As the world marked Desertification and Drought Day on 17 June 2020, Africa Check revisited a persistent question about the impact of the eucalyptus tree on wetlands. A reader contacted us through WhatsApp asking whether it was true that the tree “drinks water in wetlands and marshy areas like a drunkard drinks alcohol”.
The reader had posed the same question in 2019 through Facebook: “This thing about the eucalyptus tree being bad for wetlands and springs … is it fact or myth? What does the science say?” We promised to check it out.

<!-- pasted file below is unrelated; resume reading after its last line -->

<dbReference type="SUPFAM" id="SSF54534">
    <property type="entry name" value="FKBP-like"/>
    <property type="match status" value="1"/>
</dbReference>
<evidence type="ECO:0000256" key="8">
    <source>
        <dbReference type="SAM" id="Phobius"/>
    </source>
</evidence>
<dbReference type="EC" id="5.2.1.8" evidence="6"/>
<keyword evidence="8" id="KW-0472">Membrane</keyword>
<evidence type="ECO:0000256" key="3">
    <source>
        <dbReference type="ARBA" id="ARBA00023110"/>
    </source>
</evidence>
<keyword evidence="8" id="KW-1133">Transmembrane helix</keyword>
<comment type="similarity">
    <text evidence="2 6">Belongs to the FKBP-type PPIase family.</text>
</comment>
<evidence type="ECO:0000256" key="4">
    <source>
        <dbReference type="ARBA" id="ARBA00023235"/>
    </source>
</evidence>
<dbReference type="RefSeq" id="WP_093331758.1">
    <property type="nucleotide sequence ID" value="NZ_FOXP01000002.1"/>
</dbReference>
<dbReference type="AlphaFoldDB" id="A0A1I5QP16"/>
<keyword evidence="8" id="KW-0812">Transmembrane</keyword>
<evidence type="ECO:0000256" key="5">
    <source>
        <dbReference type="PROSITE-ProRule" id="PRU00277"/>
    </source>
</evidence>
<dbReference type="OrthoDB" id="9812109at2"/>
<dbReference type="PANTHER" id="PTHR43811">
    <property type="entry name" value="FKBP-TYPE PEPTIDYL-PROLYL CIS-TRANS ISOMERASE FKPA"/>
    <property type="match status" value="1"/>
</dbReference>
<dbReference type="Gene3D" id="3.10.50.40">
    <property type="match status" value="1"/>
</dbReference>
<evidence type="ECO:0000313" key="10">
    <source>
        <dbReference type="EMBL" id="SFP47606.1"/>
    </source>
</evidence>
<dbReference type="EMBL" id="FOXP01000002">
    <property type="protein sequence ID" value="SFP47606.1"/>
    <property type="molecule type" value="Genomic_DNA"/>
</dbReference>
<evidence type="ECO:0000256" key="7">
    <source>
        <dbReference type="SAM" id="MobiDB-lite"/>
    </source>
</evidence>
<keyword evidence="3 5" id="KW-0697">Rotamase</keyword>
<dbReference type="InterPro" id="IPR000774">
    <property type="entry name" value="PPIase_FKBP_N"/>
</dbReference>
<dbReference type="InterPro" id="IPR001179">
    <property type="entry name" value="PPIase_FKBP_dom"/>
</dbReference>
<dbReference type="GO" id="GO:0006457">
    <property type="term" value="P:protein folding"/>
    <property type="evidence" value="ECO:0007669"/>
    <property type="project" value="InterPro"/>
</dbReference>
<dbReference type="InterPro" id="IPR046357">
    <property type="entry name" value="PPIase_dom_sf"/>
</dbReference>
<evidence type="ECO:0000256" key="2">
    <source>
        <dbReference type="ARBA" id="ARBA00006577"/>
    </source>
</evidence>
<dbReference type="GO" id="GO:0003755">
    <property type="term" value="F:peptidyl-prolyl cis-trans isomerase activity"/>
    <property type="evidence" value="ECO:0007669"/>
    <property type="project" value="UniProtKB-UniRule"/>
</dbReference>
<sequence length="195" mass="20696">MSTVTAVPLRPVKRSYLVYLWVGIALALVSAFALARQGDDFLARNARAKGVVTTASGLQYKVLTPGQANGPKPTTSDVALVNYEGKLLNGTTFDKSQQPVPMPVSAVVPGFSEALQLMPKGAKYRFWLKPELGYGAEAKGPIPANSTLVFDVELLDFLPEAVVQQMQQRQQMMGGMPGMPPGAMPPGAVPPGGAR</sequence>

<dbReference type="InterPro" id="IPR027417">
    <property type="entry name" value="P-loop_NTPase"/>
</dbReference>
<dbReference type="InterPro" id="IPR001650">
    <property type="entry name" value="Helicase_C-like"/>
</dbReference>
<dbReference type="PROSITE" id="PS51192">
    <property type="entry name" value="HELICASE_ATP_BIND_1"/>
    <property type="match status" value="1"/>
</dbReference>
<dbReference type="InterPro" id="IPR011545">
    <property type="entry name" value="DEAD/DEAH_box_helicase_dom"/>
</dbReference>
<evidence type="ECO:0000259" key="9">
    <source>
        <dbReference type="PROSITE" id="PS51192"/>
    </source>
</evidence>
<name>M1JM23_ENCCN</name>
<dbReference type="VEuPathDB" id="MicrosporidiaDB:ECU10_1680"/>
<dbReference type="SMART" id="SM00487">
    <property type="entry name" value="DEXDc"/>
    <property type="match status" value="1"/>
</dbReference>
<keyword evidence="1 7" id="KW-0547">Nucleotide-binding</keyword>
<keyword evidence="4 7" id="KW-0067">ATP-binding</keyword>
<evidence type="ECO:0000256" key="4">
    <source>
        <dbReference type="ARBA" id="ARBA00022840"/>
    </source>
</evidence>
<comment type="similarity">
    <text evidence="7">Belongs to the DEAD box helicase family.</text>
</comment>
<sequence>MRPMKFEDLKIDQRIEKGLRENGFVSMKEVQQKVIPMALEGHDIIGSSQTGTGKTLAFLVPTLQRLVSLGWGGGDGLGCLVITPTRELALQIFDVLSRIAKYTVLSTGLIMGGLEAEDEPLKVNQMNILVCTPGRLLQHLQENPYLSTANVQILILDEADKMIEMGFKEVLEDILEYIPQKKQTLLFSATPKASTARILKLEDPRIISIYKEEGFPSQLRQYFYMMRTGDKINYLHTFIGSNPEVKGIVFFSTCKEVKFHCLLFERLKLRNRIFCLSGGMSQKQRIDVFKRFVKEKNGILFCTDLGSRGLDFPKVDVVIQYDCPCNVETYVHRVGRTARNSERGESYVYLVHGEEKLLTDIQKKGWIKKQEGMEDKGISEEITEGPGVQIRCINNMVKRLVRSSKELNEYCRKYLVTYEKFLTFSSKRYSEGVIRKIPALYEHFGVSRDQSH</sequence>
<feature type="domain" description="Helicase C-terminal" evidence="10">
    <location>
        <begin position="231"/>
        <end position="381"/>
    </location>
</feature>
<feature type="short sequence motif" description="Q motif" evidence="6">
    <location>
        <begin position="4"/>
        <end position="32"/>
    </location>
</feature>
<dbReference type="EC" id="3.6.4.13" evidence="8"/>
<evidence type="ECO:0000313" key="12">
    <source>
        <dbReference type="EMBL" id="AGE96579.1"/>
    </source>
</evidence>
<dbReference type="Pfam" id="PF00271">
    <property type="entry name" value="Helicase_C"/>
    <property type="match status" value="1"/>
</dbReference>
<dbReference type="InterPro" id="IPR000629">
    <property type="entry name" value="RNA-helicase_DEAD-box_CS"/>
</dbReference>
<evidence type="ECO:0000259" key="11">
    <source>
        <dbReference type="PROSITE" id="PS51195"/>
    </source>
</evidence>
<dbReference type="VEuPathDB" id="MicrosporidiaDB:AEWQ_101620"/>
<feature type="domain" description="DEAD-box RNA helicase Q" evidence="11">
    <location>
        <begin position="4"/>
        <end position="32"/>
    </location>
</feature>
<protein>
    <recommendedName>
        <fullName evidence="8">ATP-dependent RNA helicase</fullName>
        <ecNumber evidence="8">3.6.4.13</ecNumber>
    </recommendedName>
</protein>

Eucalyptus refers to a large genus of over 800 species of shrubs and tall trees, native to Australiaand surrounding islands but found worldwide. The law in Kenya prohibits the growing of eucalyptus species in wetlands and riparian areas.
“No agricultural landowner or occupier shall grow or maintain any Eucalyptus species in wetlands and riparian areas,” read the farm forestry rules in the Agriculture Act.
*The views of the above article are those of the author and do not necessarily reflect the views of Africa Speaks 4 Africa or its editorial team.